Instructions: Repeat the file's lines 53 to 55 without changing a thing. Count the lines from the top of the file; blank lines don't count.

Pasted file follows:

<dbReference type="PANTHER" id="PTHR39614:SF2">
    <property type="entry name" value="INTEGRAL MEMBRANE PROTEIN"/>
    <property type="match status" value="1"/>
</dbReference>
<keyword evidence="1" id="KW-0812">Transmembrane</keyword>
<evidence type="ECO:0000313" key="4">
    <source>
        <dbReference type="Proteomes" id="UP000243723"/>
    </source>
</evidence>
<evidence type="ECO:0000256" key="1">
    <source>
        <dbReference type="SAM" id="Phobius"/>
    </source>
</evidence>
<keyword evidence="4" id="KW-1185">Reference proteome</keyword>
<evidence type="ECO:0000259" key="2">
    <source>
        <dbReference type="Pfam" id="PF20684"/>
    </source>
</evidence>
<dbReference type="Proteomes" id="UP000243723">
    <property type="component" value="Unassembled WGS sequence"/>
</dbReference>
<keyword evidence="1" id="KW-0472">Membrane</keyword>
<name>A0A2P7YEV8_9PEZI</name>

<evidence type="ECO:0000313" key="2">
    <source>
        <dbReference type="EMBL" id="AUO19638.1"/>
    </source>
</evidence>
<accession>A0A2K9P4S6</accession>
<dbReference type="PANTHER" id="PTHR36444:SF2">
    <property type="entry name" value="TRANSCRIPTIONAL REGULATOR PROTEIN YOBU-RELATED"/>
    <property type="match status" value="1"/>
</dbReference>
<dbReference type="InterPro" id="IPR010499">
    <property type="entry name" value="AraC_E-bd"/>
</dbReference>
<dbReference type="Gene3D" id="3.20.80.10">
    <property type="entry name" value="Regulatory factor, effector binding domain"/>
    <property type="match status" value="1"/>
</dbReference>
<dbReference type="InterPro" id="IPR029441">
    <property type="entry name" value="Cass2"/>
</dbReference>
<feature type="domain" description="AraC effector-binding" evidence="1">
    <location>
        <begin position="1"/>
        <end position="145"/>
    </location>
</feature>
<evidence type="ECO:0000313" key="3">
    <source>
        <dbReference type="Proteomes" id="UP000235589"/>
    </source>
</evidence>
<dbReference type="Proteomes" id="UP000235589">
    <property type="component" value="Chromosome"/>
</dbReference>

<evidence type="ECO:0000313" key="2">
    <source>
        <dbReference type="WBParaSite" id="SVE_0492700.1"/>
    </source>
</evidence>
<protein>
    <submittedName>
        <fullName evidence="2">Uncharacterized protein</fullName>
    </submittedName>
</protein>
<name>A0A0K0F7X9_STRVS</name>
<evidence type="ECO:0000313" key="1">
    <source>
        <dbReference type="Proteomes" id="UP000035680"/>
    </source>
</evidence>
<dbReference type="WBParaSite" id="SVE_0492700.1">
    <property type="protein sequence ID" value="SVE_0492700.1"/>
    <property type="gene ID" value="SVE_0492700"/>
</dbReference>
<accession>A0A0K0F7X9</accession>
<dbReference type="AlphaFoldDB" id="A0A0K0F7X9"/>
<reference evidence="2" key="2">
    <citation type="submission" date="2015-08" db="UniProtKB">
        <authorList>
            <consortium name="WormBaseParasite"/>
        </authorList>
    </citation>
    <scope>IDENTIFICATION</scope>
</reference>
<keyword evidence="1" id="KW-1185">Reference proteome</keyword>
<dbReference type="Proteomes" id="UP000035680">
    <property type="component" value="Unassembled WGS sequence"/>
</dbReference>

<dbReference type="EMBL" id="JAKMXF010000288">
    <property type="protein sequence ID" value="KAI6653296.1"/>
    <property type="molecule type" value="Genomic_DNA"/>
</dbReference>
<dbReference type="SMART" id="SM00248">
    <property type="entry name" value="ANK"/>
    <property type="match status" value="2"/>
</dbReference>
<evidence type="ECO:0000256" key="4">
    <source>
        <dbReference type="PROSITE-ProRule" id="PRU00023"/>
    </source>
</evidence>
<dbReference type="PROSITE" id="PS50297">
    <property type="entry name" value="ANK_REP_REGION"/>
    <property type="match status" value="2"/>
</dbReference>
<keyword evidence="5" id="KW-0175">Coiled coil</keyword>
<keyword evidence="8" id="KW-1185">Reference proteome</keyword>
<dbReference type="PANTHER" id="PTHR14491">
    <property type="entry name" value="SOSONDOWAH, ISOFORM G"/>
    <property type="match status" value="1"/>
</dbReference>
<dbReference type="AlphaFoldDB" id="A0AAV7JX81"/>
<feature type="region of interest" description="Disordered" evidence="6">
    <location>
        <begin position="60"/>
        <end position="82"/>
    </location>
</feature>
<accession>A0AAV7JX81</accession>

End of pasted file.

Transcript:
<evidence type="ECO:0000313" key="3">
    <source>
        <dbReference type="Proteomes" id="UP000235589"/>